Success and failure on the terror front

Third quarter data shows upsurge in violence, civilian/LEA casualties are up, militant casualties are down

Success and failure on the terror front
The brazen attack in Quetta this Monday night is indicative of several troublesome trends. First, it reveals serious security lapses and failures at the highest levels. Second, it reinforces the idea that despite a concerted initial push in a state of national grief after the Army Public School attack on December 16, 2014—that claimed the lives of 144, mostly children—the political will dried up, the focus shifted to the next big catastrophe, and the government re-prioritized. This second point can be best exemplified by the fact that the first meeting by the prime minister to gauge progress on the National Action Plan (NAP) was called 19 months into its enactment. Third, and perhaps most problematically, it defies the state’s narrative that terrorism has been mostly curbed, and legitimizes the extremist element as a potent, resourceful foe.


Data from the Center for Research and Security Studies ‘Pakistan Security Report, Q3, 2016’ reveals that this quarter saw a rise in violence-related casualties across Pakistan, with 651 fatalities, and 441 injuries. This is still lower than the 872 fatalities and 572 injuries reported in the first quarter of the year.

The interior ministry’s claim that the number of attacks has been reduced significantly is not without merit. A comparative study reveals that there was an overall 40% reduction in violence-related casualties in 2015 over 2014. However, a deeper look also shows that the bulk of this came from a remarkable reduction in violence in Karachi, which alone accounted for well over a quarter of the country’s violence-related fatalities. Data from the first three quarters shows that violence-related fatalities have continued to decline rapidly across the country, with the exception of Balochistan.

Within victims, the broad groups with the most fatalities were militants, insurgents and criminals (256), civilians (278), and security and government officials (79). It must also be said that overall percentage of civilians and security/government officials has risen, while that of militants has dropped this quarter.

Now that the situation in Karachi has hit a plateau, and crime or violence there is at its lowest in years, the country’s violence data should also begin to stabilize. However, high-profile attacks result in major spikes on a month-to-month, quarter-to-quarter basis. Apart from Karachi, a major source of violence-related fatalities was Operation Zarb-e-Azb, originally launched on June 15, 2014 after the attack on Karachi airport. This was concluded earlier in the year, but the militancy in the Federally Administered Tribal Areas did not subside. In the third quarter of 2016, the Pakistan Air Force conducted air raids, killing 51 militants, which calls into question the claim that the area is void of militant presence. North Waziristan, however, once considered a no-go area for law enforcement of any kind, remained peaceful this quarter, with zero fatalities reported.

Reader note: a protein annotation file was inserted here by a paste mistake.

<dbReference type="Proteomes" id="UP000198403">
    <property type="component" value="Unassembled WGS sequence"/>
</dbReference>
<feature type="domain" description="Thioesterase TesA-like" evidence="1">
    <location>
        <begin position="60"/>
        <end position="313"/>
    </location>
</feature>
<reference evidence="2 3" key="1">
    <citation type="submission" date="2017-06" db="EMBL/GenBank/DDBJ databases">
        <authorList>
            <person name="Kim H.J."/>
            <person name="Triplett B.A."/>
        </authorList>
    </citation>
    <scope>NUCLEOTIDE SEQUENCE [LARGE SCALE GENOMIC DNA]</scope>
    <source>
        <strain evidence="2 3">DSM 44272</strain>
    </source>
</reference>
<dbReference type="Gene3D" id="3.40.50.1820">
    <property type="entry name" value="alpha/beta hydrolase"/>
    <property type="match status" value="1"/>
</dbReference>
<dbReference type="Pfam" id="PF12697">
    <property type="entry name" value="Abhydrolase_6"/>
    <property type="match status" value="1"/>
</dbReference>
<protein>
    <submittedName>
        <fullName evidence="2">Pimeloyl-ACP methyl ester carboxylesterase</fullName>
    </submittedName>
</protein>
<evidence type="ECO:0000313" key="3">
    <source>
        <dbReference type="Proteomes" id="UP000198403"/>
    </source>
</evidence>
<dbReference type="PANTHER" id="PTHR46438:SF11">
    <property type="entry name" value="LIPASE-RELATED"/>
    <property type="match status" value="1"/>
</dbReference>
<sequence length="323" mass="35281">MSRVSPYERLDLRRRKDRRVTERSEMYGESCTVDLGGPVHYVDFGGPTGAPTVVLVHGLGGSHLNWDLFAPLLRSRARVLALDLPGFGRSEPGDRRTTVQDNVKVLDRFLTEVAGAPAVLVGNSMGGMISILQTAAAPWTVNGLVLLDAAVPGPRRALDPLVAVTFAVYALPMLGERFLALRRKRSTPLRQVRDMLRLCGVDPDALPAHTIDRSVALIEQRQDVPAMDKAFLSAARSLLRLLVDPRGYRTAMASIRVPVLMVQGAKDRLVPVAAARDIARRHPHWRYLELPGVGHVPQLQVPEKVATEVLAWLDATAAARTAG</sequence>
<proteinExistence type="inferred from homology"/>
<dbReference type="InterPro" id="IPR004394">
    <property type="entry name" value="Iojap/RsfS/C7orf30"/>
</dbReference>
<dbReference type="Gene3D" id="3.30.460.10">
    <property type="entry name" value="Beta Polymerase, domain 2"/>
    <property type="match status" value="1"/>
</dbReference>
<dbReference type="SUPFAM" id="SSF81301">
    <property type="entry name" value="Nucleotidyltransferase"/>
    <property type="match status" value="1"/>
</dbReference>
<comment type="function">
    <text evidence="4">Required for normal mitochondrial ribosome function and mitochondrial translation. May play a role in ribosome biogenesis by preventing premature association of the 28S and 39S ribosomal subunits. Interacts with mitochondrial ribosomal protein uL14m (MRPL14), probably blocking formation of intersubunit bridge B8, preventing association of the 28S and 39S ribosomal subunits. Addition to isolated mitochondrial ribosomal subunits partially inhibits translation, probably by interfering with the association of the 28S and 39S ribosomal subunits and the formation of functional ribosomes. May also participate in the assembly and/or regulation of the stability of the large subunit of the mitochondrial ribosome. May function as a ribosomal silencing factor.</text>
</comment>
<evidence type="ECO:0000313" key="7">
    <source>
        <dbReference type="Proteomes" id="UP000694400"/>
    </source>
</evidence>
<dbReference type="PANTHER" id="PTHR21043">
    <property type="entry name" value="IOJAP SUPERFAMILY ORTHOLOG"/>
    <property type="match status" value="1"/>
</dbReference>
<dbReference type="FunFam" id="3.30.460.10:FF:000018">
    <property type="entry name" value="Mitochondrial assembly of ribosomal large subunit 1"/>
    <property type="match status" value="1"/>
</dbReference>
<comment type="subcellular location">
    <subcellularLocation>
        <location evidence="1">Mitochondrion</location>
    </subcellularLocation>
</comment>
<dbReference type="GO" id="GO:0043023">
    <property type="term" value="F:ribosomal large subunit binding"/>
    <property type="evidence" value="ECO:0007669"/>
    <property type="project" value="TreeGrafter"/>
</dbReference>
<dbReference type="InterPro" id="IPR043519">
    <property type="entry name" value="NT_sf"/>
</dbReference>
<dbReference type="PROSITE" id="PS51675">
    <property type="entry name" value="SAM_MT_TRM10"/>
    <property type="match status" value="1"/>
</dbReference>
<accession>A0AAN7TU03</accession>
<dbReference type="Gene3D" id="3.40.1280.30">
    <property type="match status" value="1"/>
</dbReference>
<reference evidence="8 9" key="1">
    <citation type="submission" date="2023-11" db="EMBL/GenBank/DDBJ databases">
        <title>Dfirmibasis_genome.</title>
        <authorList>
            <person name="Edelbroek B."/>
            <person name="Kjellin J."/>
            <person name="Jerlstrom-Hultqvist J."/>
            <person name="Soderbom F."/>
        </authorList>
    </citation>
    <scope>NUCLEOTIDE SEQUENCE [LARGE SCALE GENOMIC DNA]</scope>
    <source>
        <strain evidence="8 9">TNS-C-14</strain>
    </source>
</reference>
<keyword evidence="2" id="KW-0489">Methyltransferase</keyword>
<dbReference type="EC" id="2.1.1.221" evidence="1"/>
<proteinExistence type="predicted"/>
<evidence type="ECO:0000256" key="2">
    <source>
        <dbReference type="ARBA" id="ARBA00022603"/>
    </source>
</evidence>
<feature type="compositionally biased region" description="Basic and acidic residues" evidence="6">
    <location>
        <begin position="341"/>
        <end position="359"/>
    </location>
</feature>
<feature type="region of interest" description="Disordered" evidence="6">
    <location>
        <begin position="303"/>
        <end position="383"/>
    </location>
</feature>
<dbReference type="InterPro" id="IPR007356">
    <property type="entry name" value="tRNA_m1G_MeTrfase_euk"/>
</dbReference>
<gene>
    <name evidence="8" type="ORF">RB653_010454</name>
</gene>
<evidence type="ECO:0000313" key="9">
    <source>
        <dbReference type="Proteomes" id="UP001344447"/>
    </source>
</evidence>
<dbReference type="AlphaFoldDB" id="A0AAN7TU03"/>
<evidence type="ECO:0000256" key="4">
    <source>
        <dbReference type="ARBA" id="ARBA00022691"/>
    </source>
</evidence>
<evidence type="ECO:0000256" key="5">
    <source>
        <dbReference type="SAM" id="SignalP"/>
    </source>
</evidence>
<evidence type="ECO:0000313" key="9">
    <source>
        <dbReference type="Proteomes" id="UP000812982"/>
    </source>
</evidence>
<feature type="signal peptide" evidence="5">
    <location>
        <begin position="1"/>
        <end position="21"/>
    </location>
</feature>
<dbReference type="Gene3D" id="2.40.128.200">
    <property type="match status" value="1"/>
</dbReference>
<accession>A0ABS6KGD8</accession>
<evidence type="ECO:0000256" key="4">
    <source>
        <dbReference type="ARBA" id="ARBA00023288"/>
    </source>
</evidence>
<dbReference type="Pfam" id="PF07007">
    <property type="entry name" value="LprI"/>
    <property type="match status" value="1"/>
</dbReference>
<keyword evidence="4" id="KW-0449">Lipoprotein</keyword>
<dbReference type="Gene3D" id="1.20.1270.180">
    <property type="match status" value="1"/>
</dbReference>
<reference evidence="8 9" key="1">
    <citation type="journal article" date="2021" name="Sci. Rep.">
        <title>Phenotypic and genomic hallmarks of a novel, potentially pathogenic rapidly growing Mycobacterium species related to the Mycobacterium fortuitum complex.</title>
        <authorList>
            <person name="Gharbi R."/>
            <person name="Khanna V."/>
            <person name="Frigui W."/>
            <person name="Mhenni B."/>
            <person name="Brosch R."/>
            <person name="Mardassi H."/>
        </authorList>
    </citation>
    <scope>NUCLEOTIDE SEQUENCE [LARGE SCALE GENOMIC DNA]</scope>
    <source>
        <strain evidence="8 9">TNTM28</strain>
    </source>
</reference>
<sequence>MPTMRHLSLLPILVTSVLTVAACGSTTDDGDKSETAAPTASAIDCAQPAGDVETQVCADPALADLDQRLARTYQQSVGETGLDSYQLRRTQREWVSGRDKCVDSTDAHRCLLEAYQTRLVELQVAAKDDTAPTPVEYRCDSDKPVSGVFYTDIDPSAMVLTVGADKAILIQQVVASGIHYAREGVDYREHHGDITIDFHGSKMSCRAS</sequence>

With Karachi and FATA stabilizing, Balochistan has not only pulled ahead in the level of violence, but the number of fatalities reported has also increased. This week’s attack will only contribute to this trend. The third quarter was the most violent quarter this year for the province, with 196 fatalities reported.

Violence-related activities against sectarian groups rose drastically during this quarter from only 16 fatalities in the second quarter to 52 in the third one. Fatalities from sectarian violence were reported in FATA (36), KP (6), Sindh (6) and Balochistan (4) during this period. Punjab and Islamabad were the only areas not affected by sectarian violence. Of the 52 fatalities, 40 were recorded in September, five in July and seven in August during this quarter.

This data suggests that the fight is far from over, and the unconditional implementation of rule of law should be the most paramount objective moving forward.

Lashkar-e-Jhangvi at a glance


Aliases: LeJ, Army of Jhangvi, Lashkar-i-Jhangvi, Lashkar-e-Jhangvi al-Alami

History: Lashkar-e-Jhangvi (LeJ) is a Sunni extremist group founded in 1996 in Pakistan. The group seeks to transform Pakistan into a Sunni state by violent means, targeting the nation’s Ahle Tasheeh or Shia minority. The LeJ originally formed as a splinter of the Sipah-e-Sahaba Pakistan (SSP), a similar sectarian extremist organization, after members began to feel the SSP had strayed too far from the ideals of its late co-founder, Maulana Haq Nawaz Jhangvi. These founding members and leaders include Riaz Basra, Malik Ishaq, and Akram Lahori.

Allies and suspected allies:

Sipah-e-Sahaba Pakistan (SSP) (founding group)

Jaish-e-Mohammed (JeM) (ally)

Taliban (ally)

Haqqani Network (ally)

Tehrik-i-Taliban Pakistan (TTP) (ally)

Al-Qa’ida (ally)
SOURCE: National Consortium for the Study of Terrorism and Responses to Terrorism, University of Maryland with the Department of Homeland Security

The author serves as a senior research fellow at the Center for Research and Security Studies, Islamabad and is a freelance journalist. He tweets @zeesalahuddin